The name game

Given my general lack of knowledge and interest in popular culture that appeals to people of child-bearing age, I’m generally unaware of what leads people to pick out names for babies these days. All I know is nobody names their kids “Bob” anymore and I’m not sure we’re better off because of it.

The Social Security Administration released the top names for Minnesota babies today. Here are the top 20.

Popularity for top 100 names in Minnesota for births in 2010

Rank Male name Number of
males
Female name Number of
females
1 Mason 406 Ava 384
2 Ethan 343 Olivia 375
3 William 332 Sophia 372
4 Owen 322 Isabella 316
5 Logan 315 Emma 302
6 Jack 299 Abigail 266
7 Samuel 297 Ella 259
8 Jacob 296 Addison 246
9 Jackson 283 Grace 212
10 Carter 273 Emily 200
11 Benjamin 268 Avery 198
12 Noah 262 Chloe 196
13 Evan 261 Elizabeth 192
14 Gavin 255 Lillian 192
15 Alexander 248 Lily 180
16 Henry 248 Amelia 175
17 Isaac 234 Anna 172
18 Liam 230 Evelyn 170
19 Andrew 224 Claire 169
20 Caleb 224 Alexis 161

Some names stand the test of time better than others. My twin brother’s name is William. And there he is at #3. Robert is barely on the list at #86Jack is a great name and it fairly represents the old-timers. Henry does, too, although I’m not sure why. Nothing against Henry but when I think of Henry I think of this:

Girls’ names honor the past, and have in Minnesota for some time. Gone are Brittany and Jennifer, while Abigail, Olivia, and Emily remain the favorites. Ten years ago, Emily was the most popular name in the state.

That’s too bad for Emily, says Jennifer Griffin, author of the book, “Bring Back Beatrice.” Name a kid Emily, she says, and your kid will spend her childhood with a last initial.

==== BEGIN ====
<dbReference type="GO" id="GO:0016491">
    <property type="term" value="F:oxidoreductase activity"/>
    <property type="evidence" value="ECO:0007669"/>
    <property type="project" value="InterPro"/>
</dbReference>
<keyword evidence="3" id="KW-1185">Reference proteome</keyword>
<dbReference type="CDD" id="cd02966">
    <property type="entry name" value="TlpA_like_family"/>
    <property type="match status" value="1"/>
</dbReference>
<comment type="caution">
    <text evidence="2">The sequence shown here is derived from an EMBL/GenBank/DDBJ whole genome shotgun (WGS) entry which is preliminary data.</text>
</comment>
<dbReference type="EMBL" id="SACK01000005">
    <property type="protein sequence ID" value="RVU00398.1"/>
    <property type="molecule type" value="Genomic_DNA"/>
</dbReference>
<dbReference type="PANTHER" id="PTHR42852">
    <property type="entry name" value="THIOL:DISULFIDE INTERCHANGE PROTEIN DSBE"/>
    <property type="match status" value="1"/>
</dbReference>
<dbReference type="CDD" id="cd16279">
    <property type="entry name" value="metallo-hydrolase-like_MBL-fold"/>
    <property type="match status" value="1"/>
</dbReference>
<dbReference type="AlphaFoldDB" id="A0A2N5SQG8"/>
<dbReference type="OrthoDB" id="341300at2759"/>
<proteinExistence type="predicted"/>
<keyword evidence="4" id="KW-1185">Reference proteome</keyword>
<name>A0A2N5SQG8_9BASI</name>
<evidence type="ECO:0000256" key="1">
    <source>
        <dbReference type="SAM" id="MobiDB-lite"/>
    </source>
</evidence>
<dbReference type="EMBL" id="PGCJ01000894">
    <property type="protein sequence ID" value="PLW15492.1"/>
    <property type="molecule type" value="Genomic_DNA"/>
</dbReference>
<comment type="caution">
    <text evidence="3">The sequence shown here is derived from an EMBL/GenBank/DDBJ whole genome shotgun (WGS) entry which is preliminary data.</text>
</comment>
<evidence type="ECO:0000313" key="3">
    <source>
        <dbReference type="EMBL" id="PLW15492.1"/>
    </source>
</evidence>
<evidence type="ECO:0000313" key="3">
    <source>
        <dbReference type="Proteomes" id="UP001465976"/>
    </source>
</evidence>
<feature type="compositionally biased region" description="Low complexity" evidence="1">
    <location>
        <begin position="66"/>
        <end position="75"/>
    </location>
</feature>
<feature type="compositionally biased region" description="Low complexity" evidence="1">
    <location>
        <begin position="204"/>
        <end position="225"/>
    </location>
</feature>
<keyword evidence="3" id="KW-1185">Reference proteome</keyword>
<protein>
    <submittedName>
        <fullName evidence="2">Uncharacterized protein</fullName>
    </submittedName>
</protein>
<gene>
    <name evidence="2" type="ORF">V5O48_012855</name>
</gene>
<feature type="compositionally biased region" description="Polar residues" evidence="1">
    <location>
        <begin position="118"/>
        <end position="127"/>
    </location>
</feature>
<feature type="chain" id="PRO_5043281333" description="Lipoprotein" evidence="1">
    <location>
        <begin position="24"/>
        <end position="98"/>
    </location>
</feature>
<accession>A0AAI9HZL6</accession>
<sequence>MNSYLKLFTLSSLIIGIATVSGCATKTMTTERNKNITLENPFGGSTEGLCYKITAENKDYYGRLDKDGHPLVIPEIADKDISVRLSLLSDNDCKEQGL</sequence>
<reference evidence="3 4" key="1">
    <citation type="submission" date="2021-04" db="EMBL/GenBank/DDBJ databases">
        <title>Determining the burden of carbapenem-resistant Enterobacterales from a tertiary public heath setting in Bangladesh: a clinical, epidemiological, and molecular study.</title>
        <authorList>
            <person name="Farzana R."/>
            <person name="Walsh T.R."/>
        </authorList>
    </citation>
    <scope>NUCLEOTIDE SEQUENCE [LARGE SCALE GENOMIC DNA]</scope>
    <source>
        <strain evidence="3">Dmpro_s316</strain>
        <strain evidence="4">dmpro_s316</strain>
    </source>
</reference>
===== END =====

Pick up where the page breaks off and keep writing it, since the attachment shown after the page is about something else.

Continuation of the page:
“I am nobody’s only Jennifer,” Griffin told the Chicago Tribune. “I can never call somebody and say, ‘Hi, this is Jen,’ except for my husband.”

She should’ve been named Bob.

  • Jim Shapiro

    “Given my general lack of knowledge and interest in popular culture that appeals to people of child-bearing age…”

    Now Bob, Picasso was still playing the ” I suppose we should come up with a name” game at the tender age of 70. 🙂

  • Mary

    For the record I know baby Bob born last year, so it’s there, it’s just rare… I find it interesting that 10 of the male names end in “m” or “n” and 9 female names end with an “a”. And my own 2 year old twins fit this profile, but none of these names…And 15 of the girl names start with a vowel.

  • Susan

    I grew up with a few other Susans, but there are enough nicknames for us we never had to resort to initials.

    I named my son Henry 10 years ago after a favorite great-uncle. I never thought his name would break the top 20. Although he is still the only Henry in his grade.

  • Jennifer

    Not only am I a Jennifer, but I am a Jennifer from Minnesota with a common Scandanavian last name. That’s caused me to spend my life not only with a last initial, but with a middle one as well.

  • Cara

    I desperately wanted to name my youngest (now 18) Catherine. My husband nixed it. He wanted Ashley. As you can tell, we were faaar apart.

    She ended up Sarah. And on her 10-12 year old soccer team, there were 5 variations of Catherine but no other Sarah. IOh, and two Emilies.

  • Kassie

    I’ve got a great name. I know a couple people with it (though people younger than me it is more popular) and everyone has heard of it, but I’m the only Kassie around most of the time.

    The hard part is the damn spelling. I go by Kassie, with a K. That’s a little different. But my real name is Kasandra. That’s with a K and only 1 s. My email address has Kasandra in it, but people spell it wrong, or try to send to Kassie, all the time. It bounces back. And they blame me for it.

    My name was spelled with 2 Ss in school until the 3rd grade. It was spelled with 2 Ss on my HealthPartners card until I was at least 25 and Hennepin County recently spelled it wrong when assigning me the sole ownership of my home.

    In other words, spell your kids name traditionally and consistently. It will benefit everyone.